My excitement rose as we reached the bridge, heading for the first geocache. Now, I am a poor cache finder and, as often happens on my trips with geocaching options, others find the caches for me. Here, Jared obliged and I logged GC38F5N Brindabella 5. We sat under the bridge and enjoyed morning tea. A lovely part of the river, here dropping a little and flowing noisily over rocks.

We next headed up Brindabella Road above a gorge containing the Goodradigbee River, towards a bridge crossing Bramina Creek. Another gurgling drop downstream from the bridge with a couple of cascades. Indecision as to which side of the creek the cache was. My GPSr maps were showing just on the true left side, so we went down there. Discovered that the cache was on the other side, but were rewarded by lovely views of the creek as we walked back up to the bridge. Back over the bridge onto the correct side, down a short fence line that was the hint for the cache. Thank goodness Jared followed me down and made the find whilst I was faffing around. Logged GC6GQ6Q Brindabella’s Bramina.

We walked back to the bottom of the Honeysuckle Trail, passing fly fishermen on the Goodradigbee.

So the dreaded climb began and slow and steady got us up. Not too bad, only 35mins slower at 2hrs than the descent for the 6.5km. A relaxed (short, of course) and well deserved lunch by the car.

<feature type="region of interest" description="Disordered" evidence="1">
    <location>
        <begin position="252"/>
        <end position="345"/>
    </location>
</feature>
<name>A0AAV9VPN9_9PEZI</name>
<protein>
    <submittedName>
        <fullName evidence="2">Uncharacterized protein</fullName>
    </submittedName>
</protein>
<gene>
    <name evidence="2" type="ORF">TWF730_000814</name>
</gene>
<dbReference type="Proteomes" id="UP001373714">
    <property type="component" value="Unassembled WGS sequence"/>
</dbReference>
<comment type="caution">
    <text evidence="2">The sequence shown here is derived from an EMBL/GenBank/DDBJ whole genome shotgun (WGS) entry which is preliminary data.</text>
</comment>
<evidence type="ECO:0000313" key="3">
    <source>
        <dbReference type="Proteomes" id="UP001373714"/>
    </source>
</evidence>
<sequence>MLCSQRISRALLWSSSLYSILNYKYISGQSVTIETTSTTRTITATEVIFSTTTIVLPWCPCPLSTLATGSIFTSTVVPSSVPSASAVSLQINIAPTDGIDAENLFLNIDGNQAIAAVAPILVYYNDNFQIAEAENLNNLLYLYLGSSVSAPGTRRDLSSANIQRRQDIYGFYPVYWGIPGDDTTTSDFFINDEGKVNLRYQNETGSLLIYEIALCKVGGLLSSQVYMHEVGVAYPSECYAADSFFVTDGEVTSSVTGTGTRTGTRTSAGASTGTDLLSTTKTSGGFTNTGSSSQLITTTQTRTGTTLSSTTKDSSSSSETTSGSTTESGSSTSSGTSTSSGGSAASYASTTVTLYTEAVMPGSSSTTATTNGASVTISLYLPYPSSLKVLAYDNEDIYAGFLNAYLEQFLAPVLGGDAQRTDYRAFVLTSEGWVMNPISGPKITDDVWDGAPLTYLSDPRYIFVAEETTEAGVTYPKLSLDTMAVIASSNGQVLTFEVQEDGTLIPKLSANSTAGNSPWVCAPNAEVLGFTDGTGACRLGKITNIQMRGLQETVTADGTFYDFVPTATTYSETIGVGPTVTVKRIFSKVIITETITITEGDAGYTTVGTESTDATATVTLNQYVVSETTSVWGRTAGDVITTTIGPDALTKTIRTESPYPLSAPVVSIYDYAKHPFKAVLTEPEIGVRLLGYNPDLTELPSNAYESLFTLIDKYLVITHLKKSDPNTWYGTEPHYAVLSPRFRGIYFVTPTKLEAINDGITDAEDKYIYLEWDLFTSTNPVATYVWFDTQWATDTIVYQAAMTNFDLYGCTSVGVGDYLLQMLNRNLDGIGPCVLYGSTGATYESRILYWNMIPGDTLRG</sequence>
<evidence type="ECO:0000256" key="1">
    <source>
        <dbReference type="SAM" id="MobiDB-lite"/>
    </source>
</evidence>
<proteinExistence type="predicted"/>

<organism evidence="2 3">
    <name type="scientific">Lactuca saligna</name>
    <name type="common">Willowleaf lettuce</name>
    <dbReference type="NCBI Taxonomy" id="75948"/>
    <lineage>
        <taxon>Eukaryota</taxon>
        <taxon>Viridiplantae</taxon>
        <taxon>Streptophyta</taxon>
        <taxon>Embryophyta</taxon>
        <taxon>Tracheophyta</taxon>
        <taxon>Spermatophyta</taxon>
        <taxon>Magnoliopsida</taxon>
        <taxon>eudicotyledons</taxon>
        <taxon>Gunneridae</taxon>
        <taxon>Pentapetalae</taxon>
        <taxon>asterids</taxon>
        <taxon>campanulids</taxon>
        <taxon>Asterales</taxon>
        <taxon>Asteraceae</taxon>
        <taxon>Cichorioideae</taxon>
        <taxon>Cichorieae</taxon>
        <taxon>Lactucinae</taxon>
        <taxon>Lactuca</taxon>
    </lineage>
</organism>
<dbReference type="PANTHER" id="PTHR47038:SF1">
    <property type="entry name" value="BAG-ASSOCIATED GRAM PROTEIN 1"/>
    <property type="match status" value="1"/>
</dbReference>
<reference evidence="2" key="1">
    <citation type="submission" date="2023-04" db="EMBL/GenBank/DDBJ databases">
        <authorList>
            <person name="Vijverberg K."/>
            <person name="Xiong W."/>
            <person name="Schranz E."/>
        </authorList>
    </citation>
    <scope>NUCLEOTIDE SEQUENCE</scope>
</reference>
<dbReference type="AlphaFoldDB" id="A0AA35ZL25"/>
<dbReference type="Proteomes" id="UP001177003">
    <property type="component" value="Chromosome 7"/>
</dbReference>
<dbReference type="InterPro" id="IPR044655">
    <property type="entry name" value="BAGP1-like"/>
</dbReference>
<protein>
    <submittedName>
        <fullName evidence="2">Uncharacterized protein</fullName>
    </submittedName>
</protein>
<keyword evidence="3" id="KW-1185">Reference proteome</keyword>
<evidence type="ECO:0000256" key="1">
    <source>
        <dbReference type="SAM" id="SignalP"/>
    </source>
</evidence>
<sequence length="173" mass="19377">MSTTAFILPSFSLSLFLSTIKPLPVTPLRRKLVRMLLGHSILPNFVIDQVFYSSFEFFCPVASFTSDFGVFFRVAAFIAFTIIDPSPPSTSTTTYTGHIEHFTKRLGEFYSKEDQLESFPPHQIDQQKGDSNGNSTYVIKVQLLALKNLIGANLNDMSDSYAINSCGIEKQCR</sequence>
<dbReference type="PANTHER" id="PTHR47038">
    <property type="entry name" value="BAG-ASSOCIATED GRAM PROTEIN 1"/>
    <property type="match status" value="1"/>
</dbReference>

Walk 2

We drove to the turn in for the Bendora Arboretum and parked. 3 of us wandered up to Bendora Hill, 1.6km and 200m climb in 35mins. There is a vegetated old vehicle track which provides a route up. There are a couple of patches of rampant regrowth covering it and a few places where the direction is only indicated by the gap in the trees. But a pleasant stroll and nice to be in the bush and off the fire trail.

Thanks to a number of recent logs of the cache on the hill, the correct location is known. Unfortunately the cache owner published a location 34m away from the actual location. This is a common trait of all of the Marking your territory caches that I have done. Anita was introduced to the pleasures of ACT border markers. A find, by Stephen, and a log by me of GC4XZ0Y Marking our territory 4.

Back down the hill and a drive home.

And what was the best part of the day for me (apart from a walk where I’d never been before, the lovely Goodradigbee River, the fabulous Bramina Creek and three geocaches) – a loan of the book The Complete Idiot’s Guide to Geocaching!

Thanks for your company friends.

Track Maps

Track overview

Track 1

Track 2

Track 3

Profile

Party

4 walkers – Anita D, Jared H, Stephen M, me.

The following two tabs change content below.
mm
... bushwalking in the ACT and nearby NSW. I began my love affair with the ACT bush in 2004 after completing the Canberra Bushwalking Club's annual Navigation Refresher. Seven sessions of navigation and bushcraft shared by living legends had me hooked. It's grown from a passion to an obsession. With other responsibilities it's hard to get away overnight, so I usually only day walk. I like gadgets and technobabble. Information on this blog is shared in the hope that it might encourage others to get out and breathe a bit of fresh air.